• Corporate espionage for dummies: HP scanners
    • Hackers blind quantum cryptographers

      Quantum hackers have performed the first ‘invisible’ attack on two commercial quantum cryptographic systems. By using lasers on the systems — which use quantum states of light to encrypt information for transmission — they have fully cracked their encryption keys, yet left no trace of the hack.

    • A Trojan hits Adobe Air Tweetdeck

      HACKERS HAVE UPDATED a Trojan virus that bypasses sandbox insecurity on Adobe Air apps like Tweet Deck.

    • Scam preys on required TweetDeck update
    • Malware Convention — Not a Good Idea

      The conference coordinator Rajshekhar Murthy attempted to put a positive spin on the conference, Krebs reported. “While a conference can be done by inviting the best / well known security experts who can share statistics, slides and ‘analysis’ of malwares, it is not of any benefit to the community today except that of awareness. The need of MalCon conference is [to] bridge that ignored gap between security companies and malcoders. They have to get on a common platform and talk to each other.”

    • Huge spamming botnet injured but still alive

      A botnet responsible for a significant amount of spam has been crippled but may reconstitute itself in a matter of weeks, according to vendor M86 Security.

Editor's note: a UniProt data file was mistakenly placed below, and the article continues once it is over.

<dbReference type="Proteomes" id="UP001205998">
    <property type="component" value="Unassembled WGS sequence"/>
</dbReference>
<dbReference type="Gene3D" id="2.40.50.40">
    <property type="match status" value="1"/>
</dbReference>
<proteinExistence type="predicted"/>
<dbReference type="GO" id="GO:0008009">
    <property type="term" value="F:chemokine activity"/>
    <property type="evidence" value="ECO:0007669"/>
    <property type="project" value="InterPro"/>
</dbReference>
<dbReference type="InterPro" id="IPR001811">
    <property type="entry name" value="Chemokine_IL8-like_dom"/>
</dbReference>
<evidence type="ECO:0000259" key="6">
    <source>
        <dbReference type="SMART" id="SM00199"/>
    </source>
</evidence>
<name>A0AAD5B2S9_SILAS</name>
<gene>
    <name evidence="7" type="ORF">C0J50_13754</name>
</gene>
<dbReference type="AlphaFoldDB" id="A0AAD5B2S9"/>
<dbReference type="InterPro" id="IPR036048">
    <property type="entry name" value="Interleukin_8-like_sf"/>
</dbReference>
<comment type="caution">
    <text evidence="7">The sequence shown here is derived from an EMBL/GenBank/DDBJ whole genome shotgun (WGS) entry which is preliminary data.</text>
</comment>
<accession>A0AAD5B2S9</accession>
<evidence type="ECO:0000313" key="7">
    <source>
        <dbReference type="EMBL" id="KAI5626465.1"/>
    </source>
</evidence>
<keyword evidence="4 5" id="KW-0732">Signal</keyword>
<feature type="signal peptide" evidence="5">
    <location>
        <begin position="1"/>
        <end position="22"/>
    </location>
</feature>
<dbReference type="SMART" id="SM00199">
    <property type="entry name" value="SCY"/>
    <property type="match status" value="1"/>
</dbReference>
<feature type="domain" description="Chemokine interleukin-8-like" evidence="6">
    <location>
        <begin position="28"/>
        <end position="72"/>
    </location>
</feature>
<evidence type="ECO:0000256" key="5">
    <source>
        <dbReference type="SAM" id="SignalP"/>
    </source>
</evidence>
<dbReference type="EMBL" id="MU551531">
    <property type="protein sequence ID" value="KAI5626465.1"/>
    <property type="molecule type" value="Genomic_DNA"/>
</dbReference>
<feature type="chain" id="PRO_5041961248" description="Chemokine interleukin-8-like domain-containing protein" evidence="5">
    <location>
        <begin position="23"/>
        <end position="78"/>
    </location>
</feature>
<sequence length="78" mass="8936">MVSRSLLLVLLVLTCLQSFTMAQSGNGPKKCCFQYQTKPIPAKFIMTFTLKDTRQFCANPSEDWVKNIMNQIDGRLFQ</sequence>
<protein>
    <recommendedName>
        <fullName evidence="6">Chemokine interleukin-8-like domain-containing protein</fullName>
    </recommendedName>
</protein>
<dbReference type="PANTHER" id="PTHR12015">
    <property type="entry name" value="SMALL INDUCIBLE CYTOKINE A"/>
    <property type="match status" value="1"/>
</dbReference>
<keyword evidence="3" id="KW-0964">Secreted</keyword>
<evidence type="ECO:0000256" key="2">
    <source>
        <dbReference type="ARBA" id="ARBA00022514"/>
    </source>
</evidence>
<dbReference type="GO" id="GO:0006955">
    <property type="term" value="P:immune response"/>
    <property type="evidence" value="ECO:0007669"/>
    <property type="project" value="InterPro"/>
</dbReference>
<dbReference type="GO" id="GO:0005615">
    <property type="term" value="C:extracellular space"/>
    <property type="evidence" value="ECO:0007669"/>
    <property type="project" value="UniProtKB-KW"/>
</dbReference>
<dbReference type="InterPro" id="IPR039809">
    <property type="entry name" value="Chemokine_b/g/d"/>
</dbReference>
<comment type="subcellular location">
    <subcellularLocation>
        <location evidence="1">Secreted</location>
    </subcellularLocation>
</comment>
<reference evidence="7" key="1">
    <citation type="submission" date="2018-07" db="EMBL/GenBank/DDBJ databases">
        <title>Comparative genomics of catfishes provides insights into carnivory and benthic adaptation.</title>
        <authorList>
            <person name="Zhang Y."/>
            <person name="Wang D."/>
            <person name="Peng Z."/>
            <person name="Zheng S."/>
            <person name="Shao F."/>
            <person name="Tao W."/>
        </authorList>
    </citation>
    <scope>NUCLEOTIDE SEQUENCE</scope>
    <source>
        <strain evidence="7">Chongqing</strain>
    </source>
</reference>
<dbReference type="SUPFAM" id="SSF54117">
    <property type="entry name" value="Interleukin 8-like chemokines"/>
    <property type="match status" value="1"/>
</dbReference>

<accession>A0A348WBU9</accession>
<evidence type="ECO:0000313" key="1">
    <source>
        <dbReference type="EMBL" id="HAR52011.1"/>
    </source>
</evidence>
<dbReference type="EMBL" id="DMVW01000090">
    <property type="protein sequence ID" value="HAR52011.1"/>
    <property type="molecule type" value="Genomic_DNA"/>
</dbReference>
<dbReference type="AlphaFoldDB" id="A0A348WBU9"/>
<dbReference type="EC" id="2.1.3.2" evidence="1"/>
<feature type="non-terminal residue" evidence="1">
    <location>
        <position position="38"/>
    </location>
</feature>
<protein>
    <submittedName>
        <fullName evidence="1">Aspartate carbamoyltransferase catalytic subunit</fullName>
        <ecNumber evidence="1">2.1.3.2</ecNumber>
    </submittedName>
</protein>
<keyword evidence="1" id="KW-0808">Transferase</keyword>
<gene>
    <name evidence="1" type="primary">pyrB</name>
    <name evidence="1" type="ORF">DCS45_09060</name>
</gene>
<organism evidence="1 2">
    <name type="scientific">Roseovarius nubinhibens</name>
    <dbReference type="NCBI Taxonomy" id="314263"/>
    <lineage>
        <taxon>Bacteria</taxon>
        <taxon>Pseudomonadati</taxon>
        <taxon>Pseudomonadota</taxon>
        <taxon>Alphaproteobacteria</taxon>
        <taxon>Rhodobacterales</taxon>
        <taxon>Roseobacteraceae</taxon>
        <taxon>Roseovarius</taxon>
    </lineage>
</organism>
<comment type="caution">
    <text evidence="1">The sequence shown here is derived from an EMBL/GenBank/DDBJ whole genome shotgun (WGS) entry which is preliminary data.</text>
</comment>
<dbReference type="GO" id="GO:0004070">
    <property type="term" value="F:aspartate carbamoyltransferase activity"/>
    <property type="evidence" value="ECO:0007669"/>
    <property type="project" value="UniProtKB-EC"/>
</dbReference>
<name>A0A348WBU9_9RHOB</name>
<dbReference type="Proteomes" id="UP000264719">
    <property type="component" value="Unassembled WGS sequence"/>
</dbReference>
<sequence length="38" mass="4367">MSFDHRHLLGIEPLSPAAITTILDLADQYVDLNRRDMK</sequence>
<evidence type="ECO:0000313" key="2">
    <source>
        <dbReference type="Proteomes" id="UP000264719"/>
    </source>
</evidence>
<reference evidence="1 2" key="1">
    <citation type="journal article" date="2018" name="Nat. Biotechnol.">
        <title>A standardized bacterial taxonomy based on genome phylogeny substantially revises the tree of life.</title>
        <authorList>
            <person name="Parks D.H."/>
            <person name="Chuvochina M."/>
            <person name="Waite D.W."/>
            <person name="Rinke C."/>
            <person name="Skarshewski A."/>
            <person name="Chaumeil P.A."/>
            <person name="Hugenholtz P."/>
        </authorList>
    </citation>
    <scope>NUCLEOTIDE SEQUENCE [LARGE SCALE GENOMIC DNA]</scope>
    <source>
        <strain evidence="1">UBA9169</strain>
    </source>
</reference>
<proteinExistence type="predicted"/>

• Alleged Ransomware Gang Investigated by Moscow Police

      Russian police are reportedly investigating a criminal gang that installed malicious “ransomware” programs on thousands of PCs and then forced victims to send SMS messages in order to unlock their PCs.

    • Russian cops cuff 10 ransomware Trojan suspects
    • Wikileaks founder blasts reopening of rape probe

      Wikileaks founder Julian Assange has blasted Sweden’s investigation into allegations against him for sexual misconduct after prosecutors reopened a probe into charges he raped a woman last month.

      “It appears to be highly irregular and some kind of legal circus,” Assange told the TV service of newspaper Expressen on Thursday. “Today I also had a case filed against me in the United States on a wholly unrelated manner,” he added without elaborating.

    • Apple Quicktime – Absichtliche Backdoor gefährdet Windows-PCs Apple Quicktime – Intentional Backdoor vulnerable Windows PCs

      Several websites report an apparently intentionally built-in Apple’s Quicktime loophole that a security risk to Windows machine is.